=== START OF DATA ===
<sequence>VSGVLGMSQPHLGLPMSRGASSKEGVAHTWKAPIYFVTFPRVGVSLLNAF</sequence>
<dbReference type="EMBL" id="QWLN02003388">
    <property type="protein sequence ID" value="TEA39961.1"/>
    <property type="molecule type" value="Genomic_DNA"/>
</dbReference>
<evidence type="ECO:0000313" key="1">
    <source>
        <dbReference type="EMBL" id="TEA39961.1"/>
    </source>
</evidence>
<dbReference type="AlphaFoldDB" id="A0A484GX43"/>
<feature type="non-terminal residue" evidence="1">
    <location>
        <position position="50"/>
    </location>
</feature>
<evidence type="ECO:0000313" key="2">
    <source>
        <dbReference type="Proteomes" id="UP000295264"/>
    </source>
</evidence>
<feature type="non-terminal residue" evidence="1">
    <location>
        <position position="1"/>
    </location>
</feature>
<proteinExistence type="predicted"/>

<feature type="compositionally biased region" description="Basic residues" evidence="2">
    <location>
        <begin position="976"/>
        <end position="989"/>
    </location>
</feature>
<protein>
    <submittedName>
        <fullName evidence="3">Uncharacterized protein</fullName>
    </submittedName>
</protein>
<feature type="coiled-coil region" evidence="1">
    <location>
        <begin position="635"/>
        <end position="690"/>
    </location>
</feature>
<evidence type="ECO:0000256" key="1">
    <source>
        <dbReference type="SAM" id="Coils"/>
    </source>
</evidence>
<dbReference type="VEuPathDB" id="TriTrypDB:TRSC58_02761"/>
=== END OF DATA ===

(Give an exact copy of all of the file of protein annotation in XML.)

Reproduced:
<sequence>VSGVLGMSQPHLGLPMSRGASSKEGVAHTWKAPIYFVTFPRVGVSLLNAF</sequence>
<dbReference type="EMBL" id="QWLN02003388">
    <property type="protein sequence ID" value="TEA39961.1"/>
    <property type="molecule type" value="Genomic_DNA"/>
</dbReference>
<evidence type="ECO:0000313" key="1">
    <source>
        <dbReference type="EMBL" id="TEA39961.1"/>
    </source>
</evidence>
<dbReference type="AlphaFoldDB" id="A0A484GX43"/>
<feature type="non-terminal residue" evidence="1">
    <location>
        <position position="50"/>
    </location>
</feature>
<evidence type="ECO:0000313" key="2">
    <source>
        <dbReference type="Proteomes" id="UP000295264"/>
    </source>
</evidence>
<feature type="non-terminal residue" evidence="1">
    <location>
        <position position="1"/>
    </location>
</feature>
<proteinExistence type="predicted"/>

<feature type="compositionally biased region" description="Basic residues" evidence="2">
    <location>
        <begin position="976"/>
        <end position="989"/>
    </location>
</feature>
<protein>
    <submittedName>
        <fullName evidence="3">Uncharacterized protein</fullName>
    </submittedName>
</protein>
<feature type="coiled-coil region" evidence="1">
    <location>
        <begin position="635"/>
        <end position="690"/>
    </location>
</feature>
<evidence type="ECO:0000256" key="1">
    <source>
        <dbReference type="SAM" id="Coils"/>
    </source>
</evidence>
<dbReference type="VEuPathDB" id="TriTrypDB:TRSC58_02761"/>